The current article gives a good if not well presented description of the ability of central banks to create money out of thin air and then trade it with other banks who are doing something similar.
None of this debt is backed with anything. A salutatory tale.
Solution? Stay tuned.
The Unspoken, Festering Secret At The Heart Of Shadow Banking: "Self-Securitization" ... With Central Banks [Zero-hedge]
By now everyone has heard of securitization: the process whereby banks take risky assets on their books, package, tranche them, and then re-sell them to yield chasing fiduciaries of widows and orphans. The conversion process can be nebulous, usually involving a 20 year-old evil French mastermind working for Goldman, and a billionaire hedge fund manager, who select the worthless securities put into the weakest tranche, just so the abovementioned two parties can short it while misrepresenting their conflicts of interest, and make a boatload of money when the whole securitized structure implodes. The process usually takes place "off balance sheet" via Special Purpose Vehicles so it is completely unregulated, and as such allows massive leverage.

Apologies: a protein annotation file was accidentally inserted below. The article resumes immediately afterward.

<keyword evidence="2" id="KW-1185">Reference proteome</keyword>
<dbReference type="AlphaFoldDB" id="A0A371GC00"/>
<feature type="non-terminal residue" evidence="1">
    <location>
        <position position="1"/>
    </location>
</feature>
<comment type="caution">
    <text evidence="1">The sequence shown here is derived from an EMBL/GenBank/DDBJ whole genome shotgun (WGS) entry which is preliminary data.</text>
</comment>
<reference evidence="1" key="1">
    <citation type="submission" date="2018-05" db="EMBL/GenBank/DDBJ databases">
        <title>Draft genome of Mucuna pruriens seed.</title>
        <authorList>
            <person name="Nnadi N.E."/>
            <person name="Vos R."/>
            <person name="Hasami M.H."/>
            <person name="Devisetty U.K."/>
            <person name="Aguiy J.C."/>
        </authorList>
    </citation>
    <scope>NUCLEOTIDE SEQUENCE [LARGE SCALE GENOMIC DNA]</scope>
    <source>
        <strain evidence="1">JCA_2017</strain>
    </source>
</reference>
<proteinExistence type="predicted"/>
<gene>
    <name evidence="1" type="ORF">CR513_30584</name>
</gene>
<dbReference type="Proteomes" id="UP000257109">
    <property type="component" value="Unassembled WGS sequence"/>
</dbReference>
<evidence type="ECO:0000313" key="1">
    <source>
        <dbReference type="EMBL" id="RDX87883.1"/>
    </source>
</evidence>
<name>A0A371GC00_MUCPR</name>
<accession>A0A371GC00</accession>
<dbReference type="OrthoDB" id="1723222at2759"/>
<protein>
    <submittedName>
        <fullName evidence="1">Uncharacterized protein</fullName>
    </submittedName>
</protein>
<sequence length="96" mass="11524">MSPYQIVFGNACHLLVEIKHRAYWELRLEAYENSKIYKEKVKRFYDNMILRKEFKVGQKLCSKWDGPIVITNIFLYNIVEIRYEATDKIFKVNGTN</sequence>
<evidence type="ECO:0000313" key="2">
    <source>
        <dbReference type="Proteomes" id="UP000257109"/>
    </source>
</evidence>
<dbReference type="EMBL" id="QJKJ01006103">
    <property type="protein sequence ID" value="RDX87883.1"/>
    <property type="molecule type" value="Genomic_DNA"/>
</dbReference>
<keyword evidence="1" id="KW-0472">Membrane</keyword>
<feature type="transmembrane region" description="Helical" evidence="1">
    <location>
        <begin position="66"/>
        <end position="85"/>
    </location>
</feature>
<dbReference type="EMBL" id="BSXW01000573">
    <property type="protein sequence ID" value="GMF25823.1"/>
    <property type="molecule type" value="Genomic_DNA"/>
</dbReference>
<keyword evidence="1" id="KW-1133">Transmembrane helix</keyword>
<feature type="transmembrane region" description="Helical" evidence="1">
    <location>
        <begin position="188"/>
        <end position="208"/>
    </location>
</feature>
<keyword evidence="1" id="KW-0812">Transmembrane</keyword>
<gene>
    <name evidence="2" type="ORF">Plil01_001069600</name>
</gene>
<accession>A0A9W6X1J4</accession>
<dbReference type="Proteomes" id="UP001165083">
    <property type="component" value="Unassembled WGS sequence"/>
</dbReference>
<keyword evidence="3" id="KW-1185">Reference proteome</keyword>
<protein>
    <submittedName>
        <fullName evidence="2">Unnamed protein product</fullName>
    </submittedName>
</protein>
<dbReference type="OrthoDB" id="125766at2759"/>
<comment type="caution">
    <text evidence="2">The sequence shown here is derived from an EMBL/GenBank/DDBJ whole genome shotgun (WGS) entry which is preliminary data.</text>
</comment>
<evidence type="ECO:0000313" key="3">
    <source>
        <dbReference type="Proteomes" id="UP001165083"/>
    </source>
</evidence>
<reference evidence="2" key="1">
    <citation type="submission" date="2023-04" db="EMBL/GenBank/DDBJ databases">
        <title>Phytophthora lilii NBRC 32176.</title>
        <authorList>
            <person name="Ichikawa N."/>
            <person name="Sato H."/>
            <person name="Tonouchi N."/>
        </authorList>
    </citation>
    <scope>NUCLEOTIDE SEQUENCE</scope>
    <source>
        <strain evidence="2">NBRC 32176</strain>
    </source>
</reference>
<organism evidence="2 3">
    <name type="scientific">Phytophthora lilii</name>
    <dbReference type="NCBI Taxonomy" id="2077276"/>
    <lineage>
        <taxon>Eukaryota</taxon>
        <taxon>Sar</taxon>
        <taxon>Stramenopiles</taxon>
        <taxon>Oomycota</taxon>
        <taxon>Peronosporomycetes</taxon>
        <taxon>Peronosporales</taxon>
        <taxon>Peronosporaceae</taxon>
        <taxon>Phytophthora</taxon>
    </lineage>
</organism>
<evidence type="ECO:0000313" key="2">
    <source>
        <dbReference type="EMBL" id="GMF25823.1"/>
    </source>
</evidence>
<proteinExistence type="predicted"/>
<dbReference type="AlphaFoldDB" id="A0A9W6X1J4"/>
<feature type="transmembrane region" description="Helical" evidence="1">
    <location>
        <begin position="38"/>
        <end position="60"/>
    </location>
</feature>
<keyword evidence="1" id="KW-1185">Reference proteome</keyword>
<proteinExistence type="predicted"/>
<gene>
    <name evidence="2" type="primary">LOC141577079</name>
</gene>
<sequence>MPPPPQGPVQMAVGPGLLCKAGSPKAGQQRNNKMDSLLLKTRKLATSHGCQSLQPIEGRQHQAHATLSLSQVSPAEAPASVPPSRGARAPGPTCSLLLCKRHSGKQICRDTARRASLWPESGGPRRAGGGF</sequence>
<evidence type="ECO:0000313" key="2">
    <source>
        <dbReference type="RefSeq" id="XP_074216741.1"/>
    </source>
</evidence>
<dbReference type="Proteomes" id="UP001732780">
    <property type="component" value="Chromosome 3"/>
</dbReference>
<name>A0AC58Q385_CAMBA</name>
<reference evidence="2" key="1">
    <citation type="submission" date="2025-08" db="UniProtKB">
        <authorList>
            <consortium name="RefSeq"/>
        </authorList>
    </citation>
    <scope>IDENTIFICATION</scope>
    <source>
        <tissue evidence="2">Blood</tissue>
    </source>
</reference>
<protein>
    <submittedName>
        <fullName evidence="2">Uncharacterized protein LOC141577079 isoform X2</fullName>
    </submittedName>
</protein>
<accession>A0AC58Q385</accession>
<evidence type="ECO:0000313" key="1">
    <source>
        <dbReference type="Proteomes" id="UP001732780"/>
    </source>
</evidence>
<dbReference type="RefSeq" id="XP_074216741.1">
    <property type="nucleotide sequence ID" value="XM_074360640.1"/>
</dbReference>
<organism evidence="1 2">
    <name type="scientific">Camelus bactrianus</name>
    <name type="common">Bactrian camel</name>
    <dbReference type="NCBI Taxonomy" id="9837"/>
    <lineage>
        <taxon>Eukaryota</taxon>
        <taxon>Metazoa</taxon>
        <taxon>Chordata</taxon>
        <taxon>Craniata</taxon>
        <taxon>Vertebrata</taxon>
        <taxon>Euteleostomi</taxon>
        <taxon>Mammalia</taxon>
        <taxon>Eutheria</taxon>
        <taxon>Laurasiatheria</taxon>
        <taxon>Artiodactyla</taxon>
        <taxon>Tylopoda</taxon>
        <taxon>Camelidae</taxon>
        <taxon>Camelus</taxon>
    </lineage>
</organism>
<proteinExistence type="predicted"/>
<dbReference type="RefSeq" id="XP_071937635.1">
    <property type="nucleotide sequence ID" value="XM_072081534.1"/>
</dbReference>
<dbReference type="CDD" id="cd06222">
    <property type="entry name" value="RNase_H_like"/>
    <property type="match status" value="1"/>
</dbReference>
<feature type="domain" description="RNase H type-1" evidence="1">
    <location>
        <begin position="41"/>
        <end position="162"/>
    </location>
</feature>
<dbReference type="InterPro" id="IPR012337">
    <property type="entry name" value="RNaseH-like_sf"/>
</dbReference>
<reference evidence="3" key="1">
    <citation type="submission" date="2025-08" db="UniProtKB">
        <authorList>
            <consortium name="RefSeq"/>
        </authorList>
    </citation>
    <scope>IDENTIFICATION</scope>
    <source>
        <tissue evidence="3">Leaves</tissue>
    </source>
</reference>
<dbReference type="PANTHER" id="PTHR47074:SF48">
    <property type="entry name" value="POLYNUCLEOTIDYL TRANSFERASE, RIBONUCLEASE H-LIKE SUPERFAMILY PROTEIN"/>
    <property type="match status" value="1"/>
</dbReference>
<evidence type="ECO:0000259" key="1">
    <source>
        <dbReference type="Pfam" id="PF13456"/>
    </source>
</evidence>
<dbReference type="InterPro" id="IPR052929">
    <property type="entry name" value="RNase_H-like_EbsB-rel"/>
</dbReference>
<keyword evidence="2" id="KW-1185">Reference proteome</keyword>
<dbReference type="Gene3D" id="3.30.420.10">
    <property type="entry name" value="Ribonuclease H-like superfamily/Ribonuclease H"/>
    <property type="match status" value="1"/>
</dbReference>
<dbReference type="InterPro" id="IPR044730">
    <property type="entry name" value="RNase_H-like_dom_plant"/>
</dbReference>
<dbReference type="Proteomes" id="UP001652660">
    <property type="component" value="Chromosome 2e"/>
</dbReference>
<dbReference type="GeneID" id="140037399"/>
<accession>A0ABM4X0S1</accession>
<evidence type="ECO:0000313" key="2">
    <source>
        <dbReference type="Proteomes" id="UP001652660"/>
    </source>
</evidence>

According to many, the hidden leverage embedded in the securitization pipeline is what catalyzed the 2008 near-death experience of the financial markets.
All of this is well-known to most.
What however is certainly not known, because until a few days ago the concept did not technicall exist, is what emerged deep from the bowels of the FSB's 2013 "Global Shadow Banking report", and what is barely even defined anywhere in popular literature, which thus we have defined as the "unspoken, festering secret at the heart of shadow banking."
What is "self-securitization"? Go ahead and Google it: there doesn't exist any technical definition of this heretofore unheard of phrase.